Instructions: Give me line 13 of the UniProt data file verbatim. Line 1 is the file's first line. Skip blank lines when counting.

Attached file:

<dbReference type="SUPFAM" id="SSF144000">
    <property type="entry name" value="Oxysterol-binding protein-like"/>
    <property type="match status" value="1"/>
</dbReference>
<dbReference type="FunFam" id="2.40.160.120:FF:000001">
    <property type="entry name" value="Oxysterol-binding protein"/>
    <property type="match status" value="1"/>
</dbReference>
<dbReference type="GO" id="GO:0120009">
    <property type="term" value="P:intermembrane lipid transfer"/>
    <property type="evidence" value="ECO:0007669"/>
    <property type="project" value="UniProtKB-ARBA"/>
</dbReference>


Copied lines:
</dbReference>